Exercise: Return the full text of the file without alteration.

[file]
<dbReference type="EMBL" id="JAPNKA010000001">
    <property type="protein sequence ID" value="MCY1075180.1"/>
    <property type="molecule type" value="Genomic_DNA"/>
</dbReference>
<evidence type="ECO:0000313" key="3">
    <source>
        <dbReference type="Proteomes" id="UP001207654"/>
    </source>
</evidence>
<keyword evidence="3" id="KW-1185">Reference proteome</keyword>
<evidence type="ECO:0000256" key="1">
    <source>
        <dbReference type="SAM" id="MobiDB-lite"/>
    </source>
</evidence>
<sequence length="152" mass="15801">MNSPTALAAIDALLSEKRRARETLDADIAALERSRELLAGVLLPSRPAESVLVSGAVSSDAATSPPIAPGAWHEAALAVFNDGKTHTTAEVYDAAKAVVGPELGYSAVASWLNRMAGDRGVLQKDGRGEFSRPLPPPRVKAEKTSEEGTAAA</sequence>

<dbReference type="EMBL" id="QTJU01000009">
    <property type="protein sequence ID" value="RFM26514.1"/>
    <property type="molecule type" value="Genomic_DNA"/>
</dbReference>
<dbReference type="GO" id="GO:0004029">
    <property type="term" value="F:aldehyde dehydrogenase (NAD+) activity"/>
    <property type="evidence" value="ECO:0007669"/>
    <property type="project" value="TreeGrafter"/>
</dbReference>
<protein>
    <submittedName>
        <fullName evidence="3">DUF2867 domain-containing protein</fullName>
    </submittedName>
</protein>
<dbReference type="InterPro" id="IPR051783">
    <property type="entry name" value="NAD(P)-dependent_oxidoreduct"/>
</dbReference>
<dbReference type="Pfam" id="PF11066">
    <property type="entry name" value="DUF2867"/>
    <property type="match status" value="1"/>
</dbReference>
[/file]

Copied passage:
<dbReference type="EMBL" id="JAPNKA010000001">
    <property type="protein sequence ID" value="MCY1075180.1"/>
    <property type="molecule type" value="Genomic_DNA"/>
</dbReference>
<evidence type="ECO:0000313" key="3">
    <source>
        <dbReference type="Proteomes" id="UP001207654"/>
    </source>
</evidence>
<keyword evidence="3" id="KW-1185">Reference proteome</keyword>
<evidence type="ECO:0000256" key="1">
    <source>
        <dbReference type="SAM" id="MobiDB-lite"/>
    </source>
</evidence>
<sequence length="152" mass="15801">MNSPTALAAIDALLSEKRRARETLDADIAALERSRELLAGVLLPSRPAESVLVSGAVSSDAATSPPIAPGAWHEAALAVFNDGKTHTTAEVYDAAKAVVGPELGYSAVASWLNRMAGDRGVLQKDGRGEFSRPLPPPRVKAEKTSEEGTAAA</sequence>

<dbReference type="EMBL" id="QTJU01000009">
    <property type="protein sequence ID" value="RFM26514.1"/>
    <property type="molecule type" value="Genomic_DNA"/>
</dbReference>
<dbReference type="GO" id="GO:0004029">
    <property type="term" value="F:aldehyde dehydrogenase (NAD+) activity"/>
    <property type="evidence" value="ECO:0007669"/>
    <property type="project" value="TreeGrafter"/>
</dbReference>
<protein>
    <submittedName>
        <fullName evidence="3">DUF2867 domain-containing protein</fullName>
    </submittedName>
</protein>
<dbReference type="InterPro" id="IPR051783">
    <property type="entry name" value="NAD(P)-dependent_oxidoreduct"/>
</dbReference>
<dbReference type="Pfam" id="PF11066">
    <property type="entry name" value="DUF2867"/>
    <property type="match status" value="1"/>
</dbReference>